A Brief Overview of NSF/ANSI Standards

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For decades, NSF/ANSI 61 recommendations have set the industry standards for all products that may impact water quality, particularly when that water may be part of a drinking water system. NSF/ANSI 61 is a published set of standards used in the United States to set the baseline for safe products that come into contact with potable water supplies. When working with applications for consumers or industrial applications, it’s important for components to meet or exceed these standards. At ecoFINISH, we produce coatings that are designed to extend the usable life of various submerged surfaces, from in-ground pools to aquariums.

NSF/ANSI 61 Certified

Because this set of standards governs drinking water, it has a wide variety of restrictions on potential contaminants. For example, “lead-free” water systems must have plumbing surfaces and fittings that have an average lead content of no more than 0.25%. While our products were originally designed as pool coatings, and most are NSF/ANSI 61 certified, the applications extend beyond simply sealing concrete for use as a public or private swimming area. Coatings may also be available for industrial uses, such as oil tanks or warehouse floors, where the addition of non-skid and/or slip resistance may be priorities. Our ecoDUSTRIAL line allows installers to customize the finished surface with a variety of additives, creating a purpose-built coating.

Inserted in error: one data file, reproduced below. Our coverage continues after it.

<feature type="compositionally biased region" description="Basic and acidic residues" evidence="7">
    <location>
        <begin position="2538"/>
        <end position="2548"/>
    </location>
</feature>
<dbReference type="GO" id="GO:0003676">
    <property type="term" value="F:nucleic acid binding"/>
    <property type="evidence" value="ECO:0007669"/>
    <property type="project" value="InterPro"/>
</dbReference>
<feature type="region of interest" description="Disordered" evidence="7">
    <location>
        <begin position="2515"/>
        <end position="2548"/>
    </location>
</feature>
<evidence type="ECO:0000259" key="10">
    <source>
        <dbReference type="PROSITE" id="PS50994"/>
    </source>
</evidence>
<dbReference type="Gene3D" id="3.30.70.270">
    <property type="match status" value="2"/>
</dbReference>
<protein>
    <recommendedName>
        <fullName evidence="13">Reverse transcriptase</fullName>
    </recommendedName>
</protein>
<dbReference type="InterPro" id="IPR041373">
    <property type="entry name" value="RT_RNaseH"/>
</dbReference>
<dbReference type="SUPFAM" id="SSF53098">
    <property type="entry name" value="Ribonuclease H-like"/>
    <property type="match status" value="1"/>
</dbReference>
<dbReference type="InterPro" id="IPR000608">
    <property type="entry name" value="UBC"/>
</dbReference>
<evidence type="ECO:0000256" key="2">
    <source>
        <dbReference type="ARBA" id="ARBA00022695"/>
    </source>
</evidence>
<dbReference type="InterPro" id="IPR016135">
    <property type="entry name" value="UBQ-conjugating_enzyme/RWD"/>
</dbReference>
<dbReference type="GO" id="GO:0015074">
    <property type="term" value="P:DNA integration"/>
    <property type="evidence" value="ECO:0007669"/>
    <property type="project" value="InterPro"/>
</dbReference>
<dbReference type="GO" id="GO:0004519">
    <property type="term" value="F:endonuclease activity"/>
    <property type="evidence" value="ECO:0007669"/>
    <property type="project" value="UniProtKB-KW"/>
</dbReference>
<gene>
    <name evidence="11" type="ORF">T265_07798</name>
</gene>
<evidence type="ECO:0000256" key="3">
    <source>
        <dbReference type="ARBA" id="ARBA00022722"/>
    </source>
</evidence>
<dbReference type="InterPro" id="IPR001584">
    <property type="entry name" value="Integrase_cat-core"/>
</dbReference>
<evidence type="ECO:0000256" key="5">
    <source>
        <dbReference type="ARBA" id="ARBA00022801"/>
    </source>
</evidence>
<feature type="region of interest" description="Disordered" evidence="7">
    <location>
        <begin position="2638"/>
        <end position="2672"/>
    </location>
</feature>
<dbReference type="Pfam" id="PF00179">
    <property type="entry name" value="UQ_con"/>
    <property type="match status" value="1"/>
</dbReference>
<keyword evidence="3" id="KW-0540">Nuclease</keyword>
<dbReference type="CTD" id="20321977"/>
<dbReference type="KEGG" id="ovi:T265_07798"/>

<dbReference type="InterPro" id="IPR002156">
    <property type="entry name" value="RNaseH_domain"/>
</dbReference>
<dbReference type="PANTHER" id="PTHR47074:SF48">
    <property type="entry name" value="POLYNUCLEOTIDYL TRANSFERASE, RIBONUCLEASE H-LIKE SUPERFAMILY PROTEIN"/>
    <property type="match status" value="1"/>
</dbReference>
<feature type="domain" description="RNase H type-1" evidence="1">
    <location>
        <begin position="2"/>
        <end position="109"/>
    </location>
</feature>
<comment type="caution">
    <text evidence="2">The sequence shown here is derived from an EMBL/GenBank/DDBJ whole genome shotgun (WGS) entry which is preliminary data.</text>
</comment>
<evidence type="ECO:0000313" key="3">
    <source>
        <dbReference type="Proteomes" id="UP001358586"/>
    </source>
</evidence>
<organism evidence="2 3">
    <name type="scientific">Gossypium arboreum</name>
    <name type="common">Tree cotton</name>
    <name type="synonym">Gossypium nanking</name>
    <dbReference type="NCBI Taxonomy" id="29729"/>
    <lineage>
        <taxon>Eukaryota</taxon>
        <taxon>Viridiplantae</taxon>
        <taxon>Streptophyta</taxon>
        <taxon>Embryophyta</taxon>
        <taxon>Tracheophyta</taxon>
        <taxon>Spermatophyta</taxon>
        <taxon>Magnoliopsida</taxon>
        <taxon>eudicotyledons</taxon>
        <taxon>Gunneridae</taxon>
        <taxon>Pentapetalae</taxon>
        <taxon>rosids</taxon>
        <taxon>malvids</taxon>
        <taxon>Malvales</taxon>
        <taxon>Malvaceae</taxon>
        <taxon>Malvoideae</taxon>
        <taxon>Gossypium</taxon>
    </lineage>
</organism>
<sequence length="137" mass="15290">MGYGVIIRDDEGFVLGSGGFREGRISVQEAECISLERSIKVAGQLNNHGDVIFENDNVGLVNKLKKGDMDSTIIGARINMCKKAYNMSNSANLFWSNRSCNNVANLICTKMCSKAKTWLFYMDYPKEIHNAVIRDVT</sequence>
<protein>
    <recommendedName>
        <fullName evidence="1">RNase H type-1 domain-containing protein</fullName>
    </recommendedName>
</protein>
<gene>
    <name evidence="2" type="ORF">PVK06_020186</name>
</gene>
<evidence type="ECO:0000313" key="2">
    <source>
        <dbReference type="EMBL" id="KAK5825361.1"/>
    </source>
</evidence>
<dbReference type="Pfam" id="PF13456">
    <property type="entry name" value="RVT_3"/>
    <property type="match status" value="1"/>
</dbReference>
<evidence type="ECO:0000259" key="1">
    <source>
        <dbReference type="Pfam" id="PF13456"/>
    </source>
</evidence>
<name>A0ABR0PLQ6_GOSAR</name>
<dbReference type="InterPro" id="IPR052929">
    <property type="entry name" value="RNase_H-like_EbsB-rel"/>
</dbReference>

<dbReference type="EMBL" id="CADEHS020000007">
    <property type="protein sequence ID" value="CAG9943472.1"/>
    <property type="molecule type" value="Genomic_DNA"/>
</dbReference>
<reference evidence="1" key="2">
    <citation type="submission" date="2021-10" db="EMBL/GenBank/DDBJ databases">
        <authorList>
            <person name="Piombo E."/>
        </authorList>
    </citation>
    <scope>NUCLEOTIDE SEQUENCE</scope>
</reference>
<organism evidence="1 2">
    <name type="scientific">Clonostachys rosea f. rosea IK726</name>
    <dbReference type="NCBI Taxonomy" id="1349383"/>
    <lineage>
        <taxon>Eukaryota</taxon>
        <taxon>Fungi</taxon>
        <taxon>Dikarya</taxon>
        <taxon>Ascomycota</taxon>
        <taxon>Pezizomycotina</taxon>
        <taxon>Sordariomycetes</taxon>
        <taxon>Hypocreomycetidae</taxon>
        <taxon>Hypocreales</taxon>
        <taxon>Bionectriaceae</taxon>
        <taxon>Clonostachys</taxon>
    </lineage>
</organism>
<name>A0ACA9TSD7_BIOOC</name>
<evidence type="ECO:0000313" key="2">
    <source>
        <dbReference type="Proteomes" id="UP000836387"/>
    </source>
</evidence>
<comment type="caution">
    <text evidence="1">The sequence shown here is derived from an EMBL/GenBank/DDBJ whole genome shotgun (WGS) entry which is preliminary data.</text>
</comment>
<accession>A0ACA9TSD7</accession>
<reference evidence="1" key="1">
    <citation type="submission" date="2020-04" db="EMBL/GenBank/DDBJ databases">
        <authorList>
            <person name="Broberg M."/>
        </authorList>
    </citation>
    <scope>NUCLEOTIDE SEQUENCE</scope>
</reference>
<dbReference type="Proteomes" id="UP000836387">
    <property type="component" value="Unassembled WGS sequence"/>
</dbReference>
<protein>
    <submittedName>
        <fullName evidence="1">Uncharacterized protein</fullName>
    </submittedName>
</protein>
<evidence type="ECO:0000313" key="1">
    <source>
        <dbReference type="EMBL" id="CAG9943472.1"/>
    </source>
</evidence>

Contractors that focus on the consumer market may need to meet NSF/ANSI 61 standards for swimming pool installations that intersect with municipal water systems. Our swimming pool surface products include options for both concrete and fiberglass pools.

The Difference Between Compliant and Certified

Compliance is not a term recognized by NSF. When a product is billed at NSF/ANSI 61 compliant, that is a claim by the business selling the product, not an indication that the product has undergone any testing or vetting to ensure it meets the minimum standards. Certification is offered by the NSF and involves a rigorous testing process completed by a third-party company that reviews the product formulation, toxicology, the use information, and lead content. Testing includes an audit of the manufacturing plant and sample collection that is performed randomly. To maintain certification, manufacturers must allow random sample collection throughout the year.